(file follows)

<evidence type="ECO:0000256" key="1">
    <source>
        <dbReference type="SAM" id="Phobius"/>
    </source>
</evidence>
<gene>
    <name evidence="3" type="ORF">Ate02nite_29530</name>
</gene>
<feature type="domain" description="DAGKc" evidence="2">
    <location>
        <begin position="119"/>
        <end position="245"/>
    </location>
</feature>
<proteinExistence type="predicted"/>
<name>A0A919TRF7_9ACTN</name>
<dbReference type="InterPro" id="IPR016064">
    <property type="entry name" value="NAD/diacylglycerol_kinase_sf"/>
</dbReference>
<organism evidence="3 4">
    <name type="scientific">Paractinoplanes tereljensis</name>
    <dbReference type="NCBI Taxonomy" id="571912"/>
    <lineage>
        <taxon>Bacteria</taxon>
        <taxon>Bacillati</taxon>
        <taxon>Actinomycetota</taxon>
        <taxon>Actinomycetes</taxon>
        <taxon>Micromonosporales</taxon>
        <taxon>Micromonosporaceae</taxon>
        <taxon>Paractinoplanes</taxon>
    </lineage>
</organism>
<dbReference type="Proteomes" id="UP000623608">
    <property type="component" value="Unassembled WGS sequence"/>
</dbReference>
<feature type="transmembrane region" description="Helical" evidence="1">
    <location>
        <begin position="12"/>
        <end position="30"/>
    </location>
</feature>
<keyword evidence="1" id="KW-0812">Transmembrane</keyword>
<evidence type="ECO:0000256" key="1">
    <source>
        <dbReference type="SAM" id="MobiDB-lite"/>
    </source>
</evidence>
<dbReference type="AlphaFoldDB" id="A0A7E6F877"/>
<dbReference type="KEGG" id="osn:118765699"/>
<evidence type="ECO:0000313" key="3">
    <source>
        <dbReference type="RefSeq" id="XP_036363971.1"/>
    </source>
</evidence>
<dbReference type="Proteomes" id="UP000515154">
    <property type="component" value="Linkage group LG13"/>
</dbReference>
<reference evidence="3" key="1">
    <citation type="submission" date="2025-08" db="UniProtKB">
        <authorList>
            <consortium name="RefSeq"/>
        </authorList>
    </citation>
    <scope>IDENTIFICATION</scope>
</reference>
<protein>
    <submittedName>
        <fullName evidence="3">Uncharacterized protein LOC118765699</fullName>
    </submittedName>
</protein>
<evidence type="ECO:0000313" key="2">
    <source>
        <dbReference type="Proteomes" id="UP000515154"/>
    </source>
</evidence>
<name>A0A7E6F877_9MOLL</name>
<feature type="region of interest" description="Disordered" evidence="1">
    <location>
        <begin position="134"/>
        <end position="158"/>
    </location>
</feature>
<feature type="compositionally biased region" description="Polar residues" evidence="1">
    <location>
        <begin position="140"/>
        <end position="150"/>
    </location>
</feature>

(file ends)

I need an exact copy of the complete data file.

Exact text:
<evidence type="ECO:0000256" key="1">
    <source>
        <dbReference type="SAM" id="Phobius"/>
    </source>
</evidence>
<gene>
    <name evidence="3" type="ORF">Ate02nite_29530</name>
</gene>
<feature type="domain" description="DAGKc" evidence="2">
    <location>
        <begin position="119"/>
        <end position="245"/>
    </location>
</feature>
<proteinExistence type="predicted"/>
<name>A0A919TRF7_9ACTN</name>
<dbReference type="InterPro" id="IPR016064">
    <property type="entry name" value="NAD/diacylglycerol_kinase_sf"/>
</dbReference>
<organism evidence="3 4">
    <name type="scientific">Paractinoplanes tereljensis</name>
    <dbReference type="NCBI Taxonomy" id="571912"/>
    <lineage>
        <taxon>Bacteria</taxon>
        <taxon>Bacillati</taxon>
        <taxon>Actinomycetota</taxon>
        <taxon>Actinomycetes</taxon>
        <taxon>Micromonosporales</taxon>
        <taxon>Micromonosporaceae</taxon>
        <taxon>Paractinoplanes</taxon>
    </lineage>
</organism>
<dbReference type="Proteomes" id="UP000623608">
    <property type="component" value="Unassembled WGS sequence"/>
</dbReference>
<feature type="transmembrane region" description="Helical" evidence="1">
    <location>
        <begin position="12"/>
        <end position="30"/>
    </location>
</feature>
<keyword evidence="1" id="KW-0812">Transmembrane</keyword>
<evidence type="ECO:0000256" key="1">
    <source>
        <dbReference type="SAM" id="MobiDB-lite"/>
    </source>
</evidence>
<dbReference type="AlphaFoldDB" id="A0A7E6F877"/>
<dbReference type="KEGG" id="osn:118765699"/>
<evidence type="ECO:0000313" key="3">
    <source>
        <dbReference type="RefSeq" id="XP_036363971.1"/>
    </source>
</evidence>
<dbReference type="Proteomes" id="UP000515154">
    <property type="component" value="Linkage group LG13"/>
</dbReference>
<reference evidence="3" key="1">
    <citation type="submission" date="2025-08" db="UniProtKB">
        <authorList>
            <consortium name="RefSeq"/>
        </authorList>
    </citation>
    <scope>IDENTIFICATION</scope>
</reference>
<protein>
    <submittedName>
        <fullName evidence="3">Uncharacterized protein LOC118765699</fullName>
    </submittedName>
</protein>
<evidence type="ECO:0000313" key="2">
    <source>
        <dbReference type="Proteomes" id="UP000515154"/>
    </source>
</evidence>
<name>A0A7E6F877_9MOLL</name>
<feature type="region of interest" description="Disordered" evidence="1">
    <location>
        <begin position="134"/>
        <end position="158"/>
    </location>
</feature>
<feature type="compositionally biased region" description="Polar residues" evidence="1">
    <location>
        <begin position="140"/>
        <end position="150"/>
    </location>
</feature>